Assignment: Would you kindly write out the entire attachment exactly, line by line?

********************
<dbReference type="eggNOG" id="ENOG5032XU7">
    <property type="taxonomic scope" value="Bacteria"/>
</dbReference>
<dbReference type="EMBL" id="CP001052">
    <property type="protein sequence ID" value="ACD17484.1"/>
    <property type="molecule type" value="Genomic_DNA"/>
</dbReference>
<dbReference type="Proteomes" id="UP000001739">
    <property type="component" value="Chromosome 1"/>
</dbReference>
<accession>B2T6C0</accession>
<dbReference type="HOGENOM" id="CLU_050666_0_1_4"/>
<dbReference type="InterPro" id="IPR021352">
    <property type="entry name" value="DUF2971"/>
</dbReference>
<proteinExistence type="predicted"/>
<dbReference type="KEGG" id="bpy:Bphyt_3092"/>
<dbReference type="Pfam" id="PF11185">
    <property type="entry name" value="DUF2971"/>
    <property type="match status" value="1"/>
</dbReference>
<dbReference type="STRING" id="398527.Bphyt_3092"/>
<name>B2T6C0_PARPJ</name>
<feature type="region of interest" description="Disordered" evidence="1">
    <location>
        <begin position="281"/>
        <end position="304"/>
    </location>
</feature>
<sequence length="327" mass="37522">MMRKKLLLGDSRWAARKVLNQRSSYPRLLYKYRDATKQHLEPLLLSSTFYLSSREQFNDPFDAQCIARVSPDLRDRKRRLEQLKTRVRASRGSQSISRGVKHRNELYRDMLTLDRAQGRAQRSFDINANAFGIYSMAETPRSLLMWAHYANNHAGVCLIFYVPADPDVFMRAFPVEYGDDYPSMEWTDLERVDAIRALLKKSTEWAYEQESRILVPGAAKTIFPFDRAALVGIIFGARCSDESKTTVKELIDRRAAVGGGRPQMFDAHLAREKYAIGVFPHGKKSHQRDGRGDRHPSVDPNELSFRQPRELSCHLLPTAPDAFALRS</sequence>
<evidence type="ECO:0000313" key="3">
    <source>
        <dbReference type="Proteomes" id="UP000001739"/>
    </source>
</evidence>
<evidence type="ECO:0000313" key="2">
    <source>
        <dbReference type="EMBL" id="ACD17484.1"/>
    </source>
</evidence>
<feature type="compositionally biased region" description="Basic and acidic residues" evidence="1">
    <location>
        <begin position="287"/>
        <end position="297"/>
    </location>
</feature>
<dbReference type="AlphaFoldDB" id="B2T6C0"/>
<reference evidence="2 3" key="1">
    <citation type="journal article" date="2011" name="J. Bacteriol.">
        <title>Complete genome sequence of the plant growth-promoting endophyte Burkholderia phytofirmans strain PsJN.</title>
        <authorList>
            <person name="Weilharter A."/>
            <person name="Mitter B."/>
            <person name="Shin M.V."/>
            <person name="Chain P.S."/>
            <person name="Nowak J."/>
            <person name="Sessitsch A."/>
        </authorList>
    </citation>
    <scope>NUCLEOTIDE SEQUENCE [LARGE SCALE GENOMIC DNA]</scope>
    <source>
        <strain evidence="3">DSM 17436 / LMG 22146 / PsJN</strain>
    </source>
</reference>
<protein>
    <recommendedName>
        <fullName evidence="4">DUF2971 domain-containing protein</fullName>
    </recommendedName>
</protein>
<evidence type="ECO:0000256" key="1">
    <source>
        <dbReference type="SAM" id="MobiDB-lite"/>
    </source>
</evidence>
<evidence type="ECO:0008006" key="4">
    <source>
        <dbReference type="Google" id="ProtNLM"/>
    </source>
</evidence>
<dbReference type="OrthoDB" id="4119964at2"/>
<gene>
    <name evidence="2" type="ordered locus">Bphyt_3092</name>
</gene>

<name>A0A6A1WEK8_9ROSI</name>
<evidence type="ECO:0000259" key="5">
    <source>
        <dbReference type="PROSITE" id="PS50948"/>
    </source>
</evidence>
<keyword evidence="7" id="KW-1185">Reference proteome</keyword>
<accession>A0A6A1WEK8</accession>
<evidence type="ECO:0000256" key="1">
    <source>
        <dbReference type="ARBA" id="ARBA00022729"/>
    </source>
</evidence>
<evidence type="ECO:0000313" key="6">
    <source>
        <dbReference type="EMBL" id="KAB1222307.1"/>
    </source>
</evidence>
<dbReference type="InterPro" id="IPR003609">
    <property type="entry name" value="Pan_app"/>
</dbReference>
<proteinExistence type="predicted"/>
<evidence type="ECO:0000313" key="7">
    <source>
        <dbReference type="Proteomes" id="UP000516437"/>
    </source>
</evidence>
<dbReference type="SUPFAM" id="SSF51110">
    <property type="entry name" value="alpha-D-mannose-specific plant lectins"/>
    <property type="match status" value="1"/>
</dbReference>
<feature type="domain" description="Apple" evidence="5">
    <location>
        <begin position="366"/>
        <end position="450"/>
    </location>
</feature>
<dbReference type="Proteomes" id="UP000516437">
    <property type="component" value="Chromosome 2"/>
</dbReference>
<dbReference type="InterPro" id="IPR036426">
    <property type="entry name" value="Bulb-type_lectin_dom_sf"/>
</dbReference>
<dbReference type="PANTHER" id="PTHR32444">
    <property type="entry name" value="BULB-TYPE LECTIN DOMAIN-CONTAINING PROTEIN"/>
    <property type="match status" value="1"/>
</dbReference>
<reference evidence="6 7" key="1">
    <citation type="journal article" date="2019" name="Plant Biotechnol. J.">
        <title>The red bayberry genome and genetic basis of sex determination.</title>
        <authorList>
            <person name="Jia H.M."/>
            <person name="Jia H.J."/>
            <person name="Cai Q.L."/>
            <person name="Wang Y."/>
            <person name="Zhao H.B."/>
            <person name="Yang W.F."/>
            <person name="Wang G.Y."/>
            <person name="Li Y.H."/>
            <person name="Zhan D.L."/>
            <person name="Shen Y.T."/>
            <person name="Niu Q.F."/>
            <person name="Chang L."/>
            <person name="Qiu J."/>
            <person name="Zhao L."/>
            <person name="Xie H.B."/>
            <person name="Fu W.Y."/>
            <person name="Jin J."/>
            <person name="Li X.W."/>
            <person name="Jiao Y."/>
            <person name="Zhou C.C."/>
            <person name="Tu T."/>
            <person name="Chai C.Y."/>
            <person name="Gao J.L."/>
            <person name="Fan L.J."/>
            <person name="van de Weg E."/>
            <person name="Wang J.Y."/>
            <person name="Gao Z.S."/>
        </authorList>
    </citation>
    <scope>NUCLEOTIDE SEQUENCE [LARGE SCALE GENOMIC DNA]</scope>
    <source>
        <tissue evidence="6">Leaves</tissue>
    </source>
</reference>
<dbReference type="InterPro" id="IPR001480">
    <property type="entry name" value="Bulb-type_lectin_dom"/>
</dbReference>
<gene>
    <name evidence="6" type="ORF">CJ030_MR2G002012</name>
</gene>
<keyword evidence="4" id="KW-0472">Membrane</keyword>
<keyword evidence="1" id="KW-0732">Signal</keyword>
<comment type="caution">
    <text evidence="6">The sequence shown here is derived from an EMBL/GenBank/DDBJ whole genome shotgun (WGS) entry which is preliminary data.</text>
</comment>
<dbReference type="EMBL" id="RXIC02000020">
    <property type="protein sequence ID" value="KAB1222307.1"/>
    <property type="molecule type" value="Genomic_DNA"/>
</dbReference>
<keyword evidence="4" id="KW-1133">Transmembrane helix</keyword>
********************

<dbReference type="eggNOG" id="ENOG5032XU7">
    <property type="taxonomic scope" value="Bacteria"/>
</dbReference>
<dbReference type="EMBL" id="CP001052">
    <property type="protein sequence ID" value="ACD17484.1"/>
    <property type="molecule type" value="Genomic_DNA"/>
</dbReference>
<dbReference type="Proteomes" id="UP000001739">
    <property type="component" value="Chromosome 1"/>
</dbReference>
<accession>B2T6C0</accession>
<dbReference type="HOGENOM" id="CLU_050666_0_1_4"/>
<dbReference type="InterPro" id="IPR021352">
    <property type="entry name" value="DUF2971"/>
</dbReference>
<proteinExistence type="predicted"/>
<dbReference type="KEGG" id="bpy:Bphyt_3092"/>
<dbReference type="Pfam" id="PF11185">
    <property type="entry name" value="DUF2971"/>
    <property type="match status" value="1"/>
</dbReference>
<dbReference type="STRING" id="398527.Bphyt_3092"/>
<name>B2T6C0_PARPJ</name>
<feature type="region of interest" description="Disordered" evidence="1">
    <location>
        <begin position="281"/>
        <end position="304"/>
    </location>
</feature>
<sequence length="327" mass="37522">MMRKKLLLGDSRWAARKVLNQRSSYPRLLYKYRDATKQHLEPLLLSSTFYLSSREQFNDPFDAQCIARVSPDLRDRKRRLEQLKTRVRASRGSQSISRGVKHRNELYRDMLTLDRAQGRAQRSFDINANAFGIYSMAETPRSLLMWAHYANNHAGVCLIFYVPADPDVFMRAFPVEYGDDYPSMEWTDLERVDAIRALLKKSTEWAYEQESRILVPGAAKTIFPFDRAALVGIIFGARCSDESKTTVKELIDRRAAVGGGRPQMFDAHLAREKYAIGVFPHGKKSHQRDGRGDRHPSVDPNELSFRQPRELSCHLLPTAPDAFALRS</sequence>
<evidence type="ECO:0000313" key="3">
    <source>
        <dbReference type="Proteomes" id="UP000001739"/>
    </source>
</evidence>
<evidence type="ECO:0000313" key="2">
    <source>
        <dbReference type="EMBL" id="ACD17484.1"/>
    </source>
</evidence>
<feature type="compositionally biased region" description="Basic and acidic residues" evidence="1">
    <location>
        <begin position="287"/>
        <end position="297"/>
    </location>
</feature>
<dbReference type="AlphaFoldDB" id="B2T6C0"/>
<reference evidence="2 3" key="1">
    <citation type="journal article" date="2011" name="J. Bacteriol.">
        <title>Complete genome sequence of the plant growth-promoting endophyte Burkholderia phytofirmans strain PsJN.</title>
        <authorList>
            <person name="Weilharter A."/>
            <person name="Mitter B."/>
            <person name="Shin M.V."/>
            <person name="Chain P.S."/>
            <person name="Nowak J."/>
            <person name="Sessitsch A."/>
        </authorList>
    </citation>
    <scope>NUCLEOTIDE SEQUENCE [LARGE SCALE GENOMIC DNA]</scope>
    <source>
        <strain evidence="3">DSM 17436 / LMG 22146 / PsJN</strain>
    </source>
</reference>
<protein>
    <recommendedName>
        <fullName evidence="4">DUF2971 domain-containing protein</fullName>
    </recommendedName>
</protein>
<evidence type="ECO:0000256" key="1">
    <source>
        <dbReference type="SAM" id="MobiDB-lite"/>
    </source>
</evidence>
<evidence type="ECO:0008006" key="4">
    <source>
        <dbReference type="Google" id="ProtNLM"/>
    </source>
</evidence>
<dbReference type="OrthoDB" id="4119964at2"/>
<gene>
    <name evidence="2" type="ordered locus">Bphyt_3092</name>
</gene>

<name>A0A6A1WEK8_9ROSI</name>
<evidence type="ECO:0000259" key="5">
    <source>
        <dbReference type="PROSITE" id="PS50948"/>
    </source>
</evidence>
<keyword evidence="7" id="KW-1185">Reference proteome</keyword>
<accession>A0A6A1WEK8</accession>
<evidence type="ECO:0000256" key="1">
    <source>
        <dbReference type="ARBA" id="ARBA00022729"/>
    </source>
</evidence>
<evidence type="ECO:0000313" key="6">
    <source>
        <dbReference type="EMBL" id="KAB1222307.1"/>
    </source>
</evidence>
<dbReference type="InterPro" id="IPR003609">
    <property type="entry name" value="Pan_app"/>
</dbReference>
<proteinExistence type="predicted"/>
<evidence type="ECO:0000313" key="7">
    <source>
        <dbReference type="Proteomes" id="UP000516437"/>
    </source>
</evidence>
<dbReference type="SUPFAM" id="SSF51110">
    <property type="entry name" value="alpha-D-mannose-specific plant lectins"/>
    <property type="match status" value="1"/>
</dbReference>
<feature type="domain" description="Apple" evidence="5">
    <location>
        <begin position="366"/>
        <end position="450"/>
    </location>
</feature>
<dbReference type="Proteomes" id="UP000516437">
    <property type="component" value="Chromosome 2"/>
</dbReference>
<dbReference type="InterPro" id="IPR036426">
    <property type="entry name" value="Bulb-type_lectin_dom_sf"/>
</dbReference>
<dbReference type="PANTHER" id="PTHR32444">
    <property type="entry name" value="BULB-TYPE LECTIN DOMAIN-CONTAINING PROTEIN"/>
    <property type="match status" value="1"/>
</dbReference>
<reference evidence="6 7" key="1">
    <citation type="journal article" date="2019" name="Plant Biotechnol. J.">
        <title>The red bayberry genome and genetic basis of sex determination.</title>
        <authorList>
            <person name="Jia H.M."/>
            <person name="Jia H.J."/>
            <person name="Cai Q.L."/>
            <person name="Wang Y."/>
            <person name="Zhao H.B."/>
            <person name="Yang W.F."/>
            <person name="Wang G.Y."/>
            <person name="Li Y.H."/>
            <person name="Zhan D.L."/>
            <person name="Shen Y.T."/>
            <person name="Niu Q.F."/>
            <person name="Chang L."/>
            <person name="Qiu J."/>
            <person name="Zhao L."/>
            <person name="Xie H.B."/>
            <person name="Fu W.Y."/>
            <person name="Jin J."/>
            <person name="Li X.W."/>
            <person name="Jiao Y."/>
            <person name="Zhou C.C."/>
            <person name="Tu T."/>
            <person name="Chai C.Y."/>
            <person name="Gao J.L."/>
            <person name="Fan L.J."/>
            <person name="van de Weg E."/>
            <person name="Wang J.Y."/>
            <person name="Gao Z.S."/>
        </authorList>
    </citation>
    <scope>NUCLEOTIDE SEQUENCE [LARGE SCALE GENOMIC DNA]</scope>
    <source>
        <tissue evidence="6">Leaves</tissue>
    </source>
</reference>
<dbReference type="InterPro" id="IPR001480">
    <property type="entry name" value="Bulb-type_lectin_dom"/>
</dbReference>
<gene>
    <name evidence="6" type="ORF">CJ030_MR2G002012</name>
</gene>
<keyword evidence="4" id="KW-0472">Membrane</keyword>
<keyword evidence="1" id="KW-0732">Signal</keyword>
<comment type="caution">
    <text evidence="6">The sequence shown here is derived from an EMBL/GenBank/DDBJ whole genome shotgun (WGS) entry which is preliminary data.</text>
</comment>
<dbReference type="EMBL" id="RXIC02000020">
    <property type="protein sequence ID" value="KAB1222307.1"/>
    <property type="molecule type" value="Genomic_DNA"/>
</dbReference>
<keyword evidence="4" id="KW-1133">Transmembrane helix</keyword>